Taped Seams or Adhesive Bonding
The taping of seams is a common approach in the installation of water vapor barriers. Generally, the perception is that there is little need for skill because, in water vapor barrier applications, the integrity of the seam is not as important. Many a joke has been said about Duct tape and its many uses; however, more careful consideration should be taken when utilizing tape to seam vapor intrusion barriers.
Tapes work by temporarily changing the rules of adhesion by relying on partial emulsification of adhesive contents by chemical agents and modifiers. If the emulsified agents maintain their properties, then the seam integrity will be maintained. However, due to changes in temperature, exposure to moisture or dry air, vapors in the soils or even just simple oxidation, the adhesive emulsion can be impaired or nullified entirely, which may work to change the tape performance over time.
Many tape manufacturers claim that the bond strength increases over time, but care should be taken as this “hardening” process can often cause damage to the membrane being seamed depending on the tape’s chemistry.
When considering using tape at the seams of vapor intrusion barriers, some additional considerations are the VOC content of the tape itself. Many of the compounds used by tape manufacturers are known, but many are instead kept secret and not listed in literature due to patents or intellectual property protection. If VOCs are a concern, you should test the tape for off-gassing before use. Many projects have been put on hold while engineers attempt to trace the source of unknown exceedances, only for it to lead back to the seaming material.
When considering whether to use a tape, it is a question of time. You must consider if the building will outlast the bond, and if it does, it’s best to choose a different seaming method. Some might feel that "out of sight, out of mind" applies here, but when the purpose of the membrane is to prevent water or contaminant ingress, it’s only a matter of time. All mother nature needs is pressure and time to compromise even the best tapes.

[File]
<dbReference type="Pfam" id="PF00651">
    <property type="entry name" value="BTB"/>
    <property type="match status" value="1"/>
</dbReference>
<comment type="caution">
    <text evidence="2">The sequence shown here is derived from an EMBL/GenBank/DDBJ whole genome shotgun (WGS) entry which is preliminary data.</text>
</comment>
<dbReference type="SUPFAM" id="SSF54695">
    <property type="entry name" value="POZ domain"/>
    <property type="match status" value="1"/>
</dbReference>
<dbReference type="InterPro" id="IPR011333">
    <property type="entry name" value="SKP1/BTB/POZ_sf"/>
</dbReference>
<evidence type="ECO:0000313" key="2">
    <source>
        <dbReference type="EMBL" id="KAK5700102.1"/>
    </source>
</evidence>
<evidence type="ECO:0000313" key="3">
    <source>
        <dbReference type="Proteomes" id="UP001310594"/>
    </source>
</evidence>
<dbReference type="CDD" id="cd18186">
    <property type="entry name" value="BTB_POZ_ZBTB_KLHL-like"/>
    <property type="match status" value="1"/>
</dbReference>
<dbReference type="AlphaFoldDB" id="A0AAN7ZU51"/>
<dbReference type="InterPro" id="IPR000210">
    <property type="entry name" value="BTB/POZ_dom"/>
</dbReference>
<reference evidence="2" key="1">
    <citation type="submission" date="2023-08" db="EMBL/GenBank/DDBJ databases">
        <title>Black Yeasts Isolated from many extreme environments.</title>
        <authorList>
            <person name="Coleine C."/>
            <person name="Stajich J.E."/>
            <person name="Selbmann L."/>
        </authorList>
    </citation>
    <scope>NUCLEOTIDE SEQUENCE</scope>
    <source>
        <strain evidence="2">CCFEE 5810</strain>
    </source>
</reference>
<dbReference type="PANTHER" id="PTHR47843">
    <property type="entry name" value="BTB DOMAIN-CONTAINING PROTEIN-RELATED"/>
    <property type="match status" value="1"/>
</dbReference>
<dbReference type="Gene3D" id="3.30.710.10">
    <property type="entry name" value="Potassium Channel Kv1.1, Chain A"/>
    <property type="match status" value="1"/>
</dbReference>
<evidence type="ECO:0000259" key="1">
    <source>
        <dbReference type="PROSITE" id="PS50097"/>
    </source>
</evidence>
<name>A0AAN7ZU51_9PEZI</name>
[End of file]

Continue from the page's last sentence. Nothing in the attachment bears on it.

Spray-Applied Seams or Indirect Fusion
An ideal option for joining together two types of sheet membranes — if heat welding is not feasible or tape creates more questions than answers — is to use a fluid-applied membrane to seal the seams. There are many different types and installation methods, but essentially, you are "grafting" the membrane onto the seam to create a seamless result. The only caveat is to ensure that the liquid material does not contain any solvents or VOCs.
When utilizing a liquid applied membrane at the seams, the ideal blend between heat welding and tape is achieved. The liquid applied membrane creates an overall more significant seam. The seam is created between the two overlapped seams (generally a 6" overlap) and over the top of the seamed material. Creating a more significant seam between the two sheet materials helps overcome common challenges to heat welding and taped seams, such as inclement weather, substantial changes in temperature and deviations in the substrate.
Most importantly, liquid-applied seams allow for faster repair during the QA/QC process without the threat of further compromising the system.